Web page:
why do the catholic irish wear green

On March 17, we celebrate, a day rich in tradition and goes way back in history. We associate the color green with this holiday, but that color has not always been the color used on this holiday. St. Patricks Day was originally a Catholic holiday celebrating Irelands patron saint. It was only celebrated in Ireland. In the 1700s Irish immigrants in the U. S. started the first St. Pattys Day Parade in New York City. Blue was the color originally associated with this holiday. Irelands nickname is The Emerald Isle so because of this,
on this holiday. Also the green in the flag and the clover St. Patrick used in his teachings about Catholicism played a big role in why green is the color used on this day.

Some still follow the tradition in Ireland. Catholics will wear green and Protestants will wear orange. These colors are colors represented on the flag and the white in the middle represents the peace between the two. There is a legend that wearing green on this day makes you invisible and leprechauns cant pinch you because they cant see you. Nowadays, St Pattys Day is an excuse to party, drink, wear green and go around pinching people that arent wearing green. Now that you know the history behind why we wear green on this holiday, are you planning on wearing green on Monday?

On this Saint Patricks Day, you are likely to take part in that time-honored tradition of wearing green. If not, you risk punishment by pinch, an especially popular custom on schoolyards and around office water coolers. Thus, wearing green on Saint Patricks Day is not only widely practiced, its virtually required. Its hard to imagine the holiday without green. But for a growing number of people, taking part in the holiday means wearing orange. According to this increasingly popular tradition, Protestants wear orange and leave green attire to Catholics.

Thus, the color you wear actually depends on your religious affiliation. While this color tradition is not well known, it has deep roots in Irish history. Protestant Irish have been known as orange ever since 1690, when William of Orange (William III), the king of England, Scotland, and Ireland, defeated King James II, a Roman Catholic, in the Battle of the Boyne near Dublin. King Williams victory would ensure Protestant dominance on the island, and has been a source of tension ever since. Although the Orange in Williams name actually referred to a province in southern France, the color reference stuck.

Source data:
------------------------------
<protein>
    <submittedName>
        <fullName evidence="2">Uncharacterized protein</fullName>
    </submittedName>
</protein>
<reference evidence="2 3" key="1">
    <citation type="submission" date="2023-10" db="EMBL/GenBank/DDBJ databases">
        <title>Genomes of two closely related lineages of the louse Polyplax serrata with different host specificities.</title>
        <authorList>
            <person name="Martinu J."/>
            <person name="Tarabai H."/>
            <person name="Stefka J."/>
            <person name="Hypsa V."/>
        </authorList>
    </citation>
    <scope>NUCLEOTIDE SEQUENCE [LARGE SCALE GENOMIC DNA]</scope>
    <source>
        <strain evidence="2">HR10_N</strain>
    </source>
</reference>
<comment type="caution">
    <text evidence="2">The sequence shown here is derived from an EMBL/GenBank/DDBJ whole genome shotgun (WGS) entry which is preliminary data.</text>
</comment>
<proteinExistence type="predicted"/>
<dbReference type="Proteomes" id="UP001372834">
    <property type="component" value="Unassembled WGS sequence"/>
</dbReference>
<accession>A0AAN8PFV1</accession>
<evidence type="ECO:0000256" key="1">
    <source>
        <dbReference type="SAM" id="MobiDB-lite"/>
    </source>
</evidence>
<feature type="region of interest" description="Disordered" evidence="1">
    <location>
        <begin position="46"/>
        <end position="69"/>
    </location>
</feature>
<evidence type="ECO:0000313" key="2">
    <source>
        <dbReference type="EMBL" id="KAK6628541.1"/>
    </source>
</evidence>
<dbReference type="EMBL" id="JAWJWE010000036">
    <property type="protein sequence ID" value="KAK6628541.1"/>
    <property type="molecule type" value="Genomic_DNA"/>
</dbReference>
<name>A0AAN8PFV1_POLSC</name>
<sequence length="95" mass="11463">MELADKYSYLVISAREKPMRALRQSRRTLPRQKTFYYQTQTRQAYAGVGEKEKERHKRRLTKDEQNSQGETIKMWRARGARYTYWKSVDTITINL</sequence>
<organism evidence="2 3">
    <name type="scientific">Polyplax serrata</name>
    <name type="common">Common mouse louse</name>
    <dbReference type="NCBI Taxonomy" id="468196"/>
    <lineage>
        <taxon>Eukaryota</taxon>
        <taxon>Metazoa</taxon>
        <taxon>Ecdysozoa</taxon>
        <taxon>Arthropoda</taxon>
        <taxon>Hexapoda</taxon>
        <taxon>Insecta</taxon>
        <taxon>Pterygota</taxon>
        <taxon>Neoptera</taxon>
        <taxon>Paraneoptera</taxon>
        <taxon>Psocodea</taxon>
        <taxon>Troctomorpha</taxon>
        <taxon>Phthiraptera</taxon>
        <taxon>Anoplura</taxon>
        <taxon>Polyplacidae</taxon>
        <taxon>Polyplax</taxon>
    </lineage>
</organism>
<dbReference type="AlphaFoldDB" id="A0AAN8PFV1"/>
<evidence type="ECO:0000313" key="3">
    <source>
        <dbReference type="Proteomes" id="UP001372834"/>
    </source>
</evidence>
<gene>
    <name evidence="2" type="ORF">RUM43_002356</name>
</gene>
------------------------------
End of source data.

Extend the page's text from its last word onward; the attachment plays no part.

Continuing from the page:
This is why orange now appears in the Irish flag to symbolize the Protestant minority in Ireland. Thus, Orange Protestants have been around for quite a while, but wearing the color on Saint Patricks is a relatively new phenomenon. The first group to take part in the tradition appears to have been the Orange Institution, a Protestant fraternal organization (some might say terrorist organization) more commonly known as the Orange Order. Some members of the order wore orange in various parades on Saint Patricks Day as a mark of defiance. Ironically, Saint Patrick himself would have been surprised by all of the fuss.

Patrick wasnt even Irish; he came to Celtic Ireland as a British missionary. More importantly, Patrick did most of his work in the fifth century, at a time when Christians were simply Christians, long before any division was evident between Roman Catholics and Protestants. Therefore, Saint Patrick belongs to the whole church, not just Rome, and people of all colors and creeds should take part in the festivities. Yet for some Protestants, part of that fun involves wearing orange. So before the green-wearing Irish among you get into a pinching craze, think twice. Some of us wear orange for a reason.